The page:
Notes on the Nazi economy 1933 – 1945



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Notes on the Nazi economy 1933 – 1945
Dealing with the economic crisis

Hitler knew that if Germany was to become powerful again and to recover the land that she lost in 1919 she needed to be economically strong. The Nazis had three aims to their economic policy.



  • To reduce unemployment that stood at six million.

  • To build up the German armaments industry in order to expand the army, navy and airforce.

  • To make Germany economically self sufficient so that she could not blockaded in the event of war.


Long term problems with the German economy

The Nazis also had three serious economic problems that they needed to solve as soon as possible.



  • It was difficult to export goods because all countries were suffereing from the economic depression.

  • Germany was short of some essential raw materials.

  • Germany could not afford to pay for imported goods.


The New Plan – Dr Hjalmar Schacht

When the Nazis came to power they made Dr Schact the Head of the Reichsbank and in 1934 he was put in charge of the economy. He was an excellent economist who was respected all around the world – he was trusted by everyone and came up with a “new plan” to put Germany back on her feet.



  • Imports were limited – raw materials importation and use was tightly controlled.

  • Trade agreements were made the individual countries to supply raw materials to Germany in exchange for German goods.

  • Government spending was ploughed into industry although the Nazis did not ake control it at the time.

  • Unemployment was reduced by creating public works projects, compulsory Labour Service, conscription into the army was introduced in 1935 and people filled the jobs left by people who had been thrown into prison or concentration camps by the Nazis.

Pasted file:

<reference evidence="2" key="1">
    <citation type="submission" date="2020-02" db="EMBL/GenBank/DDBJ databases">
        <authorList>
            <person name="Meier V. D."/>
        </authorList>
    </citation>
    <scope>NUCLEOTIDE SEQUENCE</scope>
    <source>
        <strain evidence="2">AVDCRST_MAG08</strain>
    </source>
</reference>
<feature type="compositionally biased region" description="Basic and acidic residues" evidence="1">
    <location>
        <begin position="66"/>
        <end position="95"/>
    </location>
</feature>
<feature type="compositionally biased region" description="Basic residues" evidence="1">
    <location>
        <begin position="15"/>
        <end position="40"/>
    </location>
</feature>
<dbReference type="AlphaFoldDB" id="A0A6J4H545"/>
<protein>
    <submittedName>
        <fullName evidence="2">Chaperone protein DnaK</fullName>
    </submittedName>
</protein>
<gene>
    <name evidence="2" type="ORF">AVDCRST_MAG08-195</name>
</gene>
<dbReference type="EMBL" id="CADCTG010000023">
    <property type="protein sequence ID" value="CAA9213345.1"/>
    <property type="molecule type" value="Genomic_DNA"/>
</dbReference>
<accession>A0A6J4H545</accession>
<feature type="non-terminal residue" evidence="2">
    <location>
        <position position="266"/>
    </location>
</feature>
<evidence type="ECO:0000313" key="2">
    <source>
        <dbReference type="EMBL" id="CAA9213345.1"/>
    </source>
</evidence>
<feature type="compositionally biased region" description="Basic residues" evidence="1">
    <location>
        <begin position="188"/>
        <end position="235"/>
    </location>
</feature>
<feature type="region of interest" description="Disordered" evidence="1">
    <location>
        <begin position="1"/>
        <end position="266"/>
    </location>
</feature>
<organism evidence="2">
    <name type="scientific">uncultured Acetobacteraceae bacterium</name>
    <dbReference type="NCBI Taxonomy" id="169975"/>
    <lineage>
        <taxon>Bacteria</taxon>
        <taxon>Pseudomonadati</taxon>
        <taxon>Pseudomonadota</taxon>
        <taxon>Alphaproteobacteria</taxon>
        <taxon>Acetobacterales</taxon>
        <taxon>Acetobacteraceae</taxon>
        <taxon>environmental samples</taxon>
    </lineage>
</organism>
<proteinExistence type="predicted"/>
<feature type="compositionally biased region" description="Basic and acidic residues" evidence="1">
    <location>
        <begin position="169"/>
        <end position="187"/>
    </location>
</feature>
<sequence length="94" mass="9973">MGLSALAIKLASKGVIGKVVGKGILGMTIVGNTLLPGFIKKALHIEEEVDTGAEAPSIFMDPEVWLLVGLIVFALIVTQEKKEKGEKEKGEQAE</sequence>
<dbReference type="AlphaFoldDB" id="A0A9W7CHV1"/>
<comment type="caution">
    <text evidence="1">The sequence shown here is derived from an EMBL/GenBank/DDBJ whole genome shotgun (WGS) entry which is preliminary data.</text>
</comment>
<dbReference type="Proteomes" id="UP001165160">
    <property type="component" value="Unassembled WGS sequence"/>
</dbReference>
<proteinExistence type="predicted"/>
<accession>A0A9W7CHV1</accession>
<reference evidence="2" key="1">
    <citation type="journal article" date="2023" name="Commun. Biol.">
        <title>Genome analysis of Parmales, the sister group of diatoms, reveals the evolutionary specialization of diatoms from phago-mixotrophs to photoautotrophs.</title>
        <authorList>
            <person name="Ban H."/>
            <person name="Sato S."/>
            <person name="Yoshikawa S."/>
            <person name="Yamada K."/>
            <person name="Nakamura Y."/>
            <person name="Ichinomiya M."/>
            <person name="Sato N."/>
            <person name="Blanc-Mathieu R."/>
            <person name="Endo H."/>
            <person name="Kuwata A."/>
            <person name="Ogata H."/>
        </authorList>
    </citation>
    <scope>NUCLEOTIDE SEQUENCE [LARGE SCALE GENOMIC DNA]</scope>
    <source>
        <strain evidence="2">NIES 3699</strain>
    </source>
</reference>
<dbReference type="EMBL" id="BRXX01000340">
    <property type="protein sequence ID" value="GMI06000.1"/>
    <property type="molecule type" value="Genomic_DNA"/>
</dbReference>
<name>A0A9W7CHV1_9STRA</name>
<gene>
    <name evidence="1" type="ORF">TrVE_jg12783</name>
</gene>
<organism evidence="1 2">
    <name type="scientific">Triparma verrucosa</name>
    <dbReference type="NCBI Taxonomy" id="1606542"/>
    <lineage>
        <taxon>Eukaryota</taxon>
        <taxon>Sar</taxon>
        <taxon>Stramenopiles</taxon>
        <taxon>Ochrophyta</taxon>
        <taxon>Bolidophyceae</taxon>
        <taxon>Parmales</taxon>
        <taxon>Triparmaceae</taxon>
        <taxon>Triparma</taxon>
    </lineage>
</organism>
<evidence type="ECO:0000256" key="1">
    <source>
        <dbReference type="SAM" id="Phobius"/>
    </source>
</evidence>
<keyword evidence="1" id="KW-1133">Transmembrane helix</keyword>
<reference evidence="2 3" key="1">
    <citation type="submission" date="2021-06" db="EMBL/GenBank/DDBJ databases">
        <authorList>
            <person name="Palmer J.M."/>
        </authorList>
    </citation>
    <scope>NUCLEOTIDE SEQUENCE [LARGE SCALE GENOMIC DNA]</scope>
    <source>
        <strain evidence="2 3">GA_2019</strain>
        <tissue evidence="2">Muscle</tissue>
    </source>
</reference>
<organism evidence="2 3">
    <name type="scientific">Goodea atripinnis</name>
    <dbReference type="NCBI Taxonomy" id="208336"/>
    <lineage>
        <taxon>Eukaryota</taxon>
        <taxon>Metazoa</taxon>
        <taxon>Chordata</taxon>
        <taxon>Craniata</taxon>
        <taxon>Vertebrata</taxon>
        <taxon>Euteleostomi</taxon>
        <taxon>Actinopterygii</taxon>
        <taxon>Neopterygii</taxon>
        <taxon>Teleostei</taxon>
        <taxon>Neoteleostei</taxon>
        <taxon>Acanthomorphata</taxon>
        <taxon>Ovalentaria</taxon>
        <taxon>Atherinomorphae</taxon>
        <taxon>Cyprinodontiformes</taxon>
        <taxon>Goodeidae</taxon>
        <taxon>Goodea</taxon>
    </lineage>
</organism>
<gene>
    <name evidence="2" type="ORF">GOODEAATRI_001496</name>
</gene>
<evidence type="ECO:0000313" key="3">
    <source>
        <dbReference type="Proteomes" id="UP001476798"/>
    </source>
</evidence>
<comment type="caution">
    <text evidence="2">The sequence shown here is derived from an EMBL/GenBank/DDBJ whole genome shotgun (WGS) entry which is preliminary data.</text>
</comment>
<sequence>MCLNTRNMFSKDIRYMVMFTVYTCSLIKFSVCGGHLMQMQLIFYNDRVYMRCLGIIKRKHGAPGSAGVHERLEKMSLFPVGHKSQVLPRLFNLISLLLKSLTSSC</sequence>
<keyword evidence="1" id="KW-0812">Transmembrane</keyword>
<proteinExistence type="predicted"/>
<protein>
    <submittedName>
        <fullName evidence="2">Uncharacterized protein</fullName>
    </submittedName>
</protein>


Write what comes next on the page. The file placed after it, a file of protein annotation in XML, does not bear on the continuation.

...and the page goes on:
Between 1934 and 1936 this solved the immediate economic crisis inherited by the Nazis and it enabled Germany to rebuild her armed forces in preparation for war. Schacht was also helped by the pick up in the world economy. Although the plan was successful Hitler wanted to prepare for war and wanted rearmament to occur at a faster rate – Schacht told Hitler that Germany could not afford to build an army at a faster rate. Schacht resigned in 1937 and was put into a concentration camp. He was replaced by Goering.
Herman Goering’s Four Year Plan

Goering was the second most important Nazi after Hitler and was in charge of the air force. Despite this he was not an expect in economics or business. The aim of the Four Year Plan was to prepare for war – Hitler was aware that Germany had been crippled by a blockade during World War One. The FYP aimed to make Germany self sufficient in oil, rubber and steel at the end of the plan. This policy became known as Autarky. This is how it worked.



  • Production of raw materials such as coal, oil, steel and explosives was increased.

  • Big business was persuaded to produce new synthetic forms of rubber, fuel and textiles.

  • Imports were reduced even further.

  • Wages and prices were tightly controlled.

  • Forced labour was used from the concentration camps if necessary,